But in fleeing to it, seeking refuge from it and working with it, our authors allow us, unlike the homesick Tench, to turn the telescope inward, toward the land and to ourselves.
There is a strange and troubled kind of intimacy between our own moment of climate change and 19th century Britain. It was there that a global, fossil fuel economy first took shape, through its coal-powered factories, railways, and steamships, which drove the emergence of modern consumer capitalism.
What might we now find if we look again at the literature of the 19th century? Although Victorian writers lacked our understanding of a warming planet, we can learn from their deep awareness of the rapid and far-reaching ways that their society was changing. In their hands, the novel became a powerful tool for thinking about the interconnections between individuals, society, economics, and the natural world.
One place to start thinking about such things might be Elizabeth Gaskell’s North and South (1855), a classic example of the “industrial novel” genre that flourished in the middle decades of that century.
Most of the novel’s events take place in the industrial town of Milton-Northern (Manchester), the epicentre of Victorian coal-fired industrial production. Our protagonist, Margaret Hale, is forced to relocate there due to family circumstances, and her first numb impressions are that the environment, the economy, and the city’s urban geography have all been transformed by fossil fuel consumption:
For several miles before they reached Milton, they saw a deep lead-coloured cloud hanging over the horizon in the direction in which it lay … Nearer to the town, the air had a faint taste and smell of smoke; perhaps, after all more a loss of the fragrance of grass and herbage than any positive taste or smell. Quick they were whirled over long, straight, hopeless streets of regularly-built houses, all small and of brick.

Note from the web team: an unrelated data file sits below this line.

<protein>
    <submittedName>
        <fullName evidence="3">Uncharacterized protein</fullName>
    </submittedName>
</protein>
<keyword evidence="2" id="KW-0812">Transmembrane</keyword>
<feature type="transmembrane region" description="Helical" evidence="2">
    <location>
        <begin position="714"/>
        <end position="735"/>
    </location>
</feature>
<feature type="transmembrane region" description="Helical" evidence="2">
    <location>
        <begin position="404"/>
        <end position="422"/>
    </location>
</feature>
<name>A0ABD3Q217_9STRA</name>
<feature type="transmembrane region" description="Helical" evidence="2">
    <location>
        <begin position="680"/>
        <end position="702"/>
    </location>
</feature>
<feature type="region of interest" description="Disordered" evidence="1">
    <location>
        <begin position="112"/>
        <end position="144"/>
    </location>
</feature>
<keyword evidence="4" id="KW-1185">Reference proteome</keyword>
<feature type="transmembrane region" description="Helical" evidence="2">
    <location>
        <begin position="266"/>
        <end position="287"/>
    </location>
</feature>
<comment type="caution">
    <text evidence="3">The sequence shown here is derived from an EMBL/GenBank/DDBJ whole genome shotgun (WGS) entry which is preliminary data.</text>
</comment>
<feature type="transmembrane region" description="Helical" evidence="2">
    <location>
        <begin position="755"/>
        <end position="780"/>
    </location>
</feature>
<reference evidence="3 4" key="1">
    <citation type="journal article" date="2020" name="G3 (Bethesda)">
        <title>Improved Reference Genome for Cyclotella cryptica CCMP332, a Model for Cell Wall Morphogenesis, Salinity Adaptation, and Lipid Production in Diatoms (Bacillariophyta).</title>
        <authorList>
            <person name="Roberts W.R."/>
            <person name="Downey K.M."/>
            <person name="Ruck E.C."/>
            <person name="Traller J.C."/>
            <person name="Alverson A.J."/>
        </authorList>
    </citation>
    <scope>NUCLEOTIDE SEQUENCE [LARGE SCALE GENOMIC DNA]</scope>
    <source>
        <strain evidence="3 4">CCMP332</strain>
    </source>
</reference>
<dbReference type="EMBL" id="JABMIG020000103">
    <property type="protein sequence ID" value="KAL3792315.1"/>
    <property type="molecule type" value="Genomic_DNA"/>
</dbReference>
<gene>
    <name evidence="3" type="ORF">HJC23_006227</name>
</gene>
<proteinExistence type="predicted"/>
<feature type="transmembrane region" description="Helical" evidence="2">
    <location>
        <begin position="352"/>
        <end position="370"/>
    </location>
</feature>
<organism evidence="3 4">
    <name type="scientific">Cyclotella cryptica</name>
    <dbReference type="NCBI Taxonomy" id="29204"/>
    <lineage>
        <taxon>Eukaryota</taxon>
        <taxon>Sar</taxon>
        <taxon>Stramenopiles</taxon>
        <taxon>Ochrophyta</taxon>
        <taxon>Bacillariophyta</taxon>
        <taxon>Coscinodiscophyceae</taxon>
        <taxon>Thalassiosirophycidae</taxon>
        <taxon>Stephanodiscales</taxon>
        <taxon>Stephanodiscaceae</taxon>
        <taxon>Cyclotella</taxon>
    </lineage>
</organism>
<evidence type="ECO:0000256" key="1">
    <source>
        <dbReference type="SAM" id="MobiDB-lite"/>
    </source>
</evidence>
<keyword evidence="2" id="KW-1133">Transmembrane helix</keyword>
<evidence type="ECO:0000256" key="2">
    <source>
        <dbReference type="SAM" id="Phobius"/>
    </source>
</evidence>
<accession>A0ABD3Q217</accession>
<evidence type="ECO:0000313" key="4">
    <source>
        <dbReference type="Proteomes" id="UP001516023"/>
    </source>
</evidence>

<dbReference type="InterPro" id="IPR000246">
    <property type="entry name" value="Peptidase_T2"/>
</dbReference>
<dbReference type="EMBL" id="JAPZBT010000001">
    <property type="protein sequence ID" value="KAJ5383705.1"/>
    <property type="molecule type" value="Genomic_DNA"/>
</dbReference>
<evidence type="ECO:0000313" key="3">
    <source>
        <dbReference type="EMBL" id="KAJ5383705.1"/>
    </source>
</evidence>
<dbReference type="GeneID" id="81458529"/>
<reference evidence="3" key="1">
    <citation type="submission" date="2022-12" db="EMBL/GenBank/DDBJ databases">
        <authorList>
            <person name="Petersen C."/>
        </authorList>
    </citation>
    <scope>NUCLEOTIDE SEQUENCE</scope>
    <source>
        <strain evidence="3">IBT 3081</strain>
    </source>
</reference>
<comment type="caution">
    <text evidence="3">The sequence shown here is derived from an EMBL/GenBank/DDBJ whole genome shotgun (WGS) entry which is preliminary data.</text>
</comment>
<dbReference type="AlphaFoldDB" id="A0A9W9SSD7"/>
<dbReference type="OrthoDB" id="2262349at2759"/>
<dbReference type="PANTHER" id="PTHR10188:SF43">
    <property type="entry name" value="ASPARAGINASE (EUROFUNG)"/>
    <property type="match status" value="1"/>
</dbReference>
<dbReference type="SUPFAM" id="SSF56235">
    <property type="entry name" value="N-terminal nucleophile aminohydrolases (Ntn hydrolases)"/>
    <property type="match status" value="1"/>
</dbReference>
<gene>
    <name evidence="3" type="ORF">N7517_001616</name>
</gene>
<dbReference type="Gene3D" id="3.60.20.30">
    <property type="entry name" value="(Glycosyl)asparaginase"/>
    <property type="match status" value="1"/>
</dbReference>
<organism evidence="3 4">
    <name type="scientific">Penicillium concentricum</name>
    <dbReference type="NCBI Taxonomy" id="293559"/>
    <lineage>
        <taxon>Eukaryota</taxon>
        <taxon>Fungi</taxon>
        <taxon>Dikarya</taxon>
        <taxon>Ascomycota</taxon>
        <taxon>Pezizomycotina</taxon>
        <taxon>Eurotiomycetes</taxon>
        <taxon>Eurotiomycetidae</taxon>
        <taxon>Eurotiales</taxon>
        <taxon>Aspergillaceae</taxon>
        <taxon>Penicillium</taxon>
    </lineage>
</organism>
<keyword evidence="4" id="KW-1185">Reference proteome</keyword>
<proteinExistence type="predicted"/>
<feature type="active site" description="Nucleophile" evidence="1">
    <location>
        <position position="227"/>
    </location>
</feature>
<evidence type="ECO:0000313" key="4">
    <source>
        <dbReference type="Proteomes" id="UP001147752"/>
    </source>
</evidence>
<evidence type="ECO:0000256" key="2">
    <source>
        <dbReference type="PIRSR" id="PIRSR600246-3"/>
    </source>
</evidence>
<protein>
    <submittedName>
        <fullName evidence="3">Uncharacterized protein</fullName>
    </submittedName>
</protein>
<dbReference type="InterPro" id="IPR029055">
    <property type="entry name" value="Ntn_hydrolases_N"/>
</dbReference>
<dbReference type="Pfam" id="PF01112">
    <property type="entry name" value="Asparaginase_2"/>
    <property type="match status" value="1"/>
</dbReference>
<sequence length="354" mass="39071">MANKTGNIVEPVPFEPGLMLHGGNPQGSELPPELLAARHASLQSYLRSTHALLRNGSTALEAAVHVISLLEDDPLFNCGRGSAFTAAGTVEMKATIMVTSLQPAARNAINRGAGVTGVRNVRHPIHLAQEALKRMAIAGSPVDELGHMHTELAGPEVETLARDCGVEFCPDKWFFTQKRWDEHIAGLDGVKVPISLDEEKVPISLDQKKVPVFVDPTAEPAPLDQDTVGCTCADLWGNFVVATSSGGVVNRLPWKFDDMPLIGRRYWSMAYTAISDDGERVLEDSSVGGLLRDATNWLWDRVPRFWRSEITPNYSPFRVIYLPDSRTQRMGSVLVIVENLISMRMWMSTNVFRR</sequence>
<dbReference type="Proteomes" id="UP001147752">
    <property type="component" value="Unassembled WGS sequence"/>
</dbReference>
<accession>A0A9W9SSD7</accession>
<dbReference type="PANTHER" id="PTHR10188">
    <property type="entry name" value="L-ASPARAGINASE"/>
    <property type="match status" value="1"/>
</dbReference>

Gaskell brings her refined but impoverished heroine into contact with a forceful cotton-mill owner, John Thornton — imagine if Pride and Prejudice were set in a factory. Their love plot offers a symbolic means of restoring harmony to a nation disrupted by the new economy, as Margaret softens the edges of Thornton’s laissez faire practices and brings about improved relations with his workers. As he admits to one of his acquaintances, near the end of the novel,
My only wish is to have the opportunity of cultivating some intercourse with the hands beyond the mere ‘cash nexus’.
Thinking about this resolution in light of the fossil fuel economy, however, what comes into focus is how vulnerable this harmonious social vision is to wider social and environmental forces. By the novel’s conclusion, the global market — the source of raw materials, investors, and customers — proves to be so powerful and destabilising that the harmony of Thornton’s factory can provide only temporary solace at best, and he is bankrupted: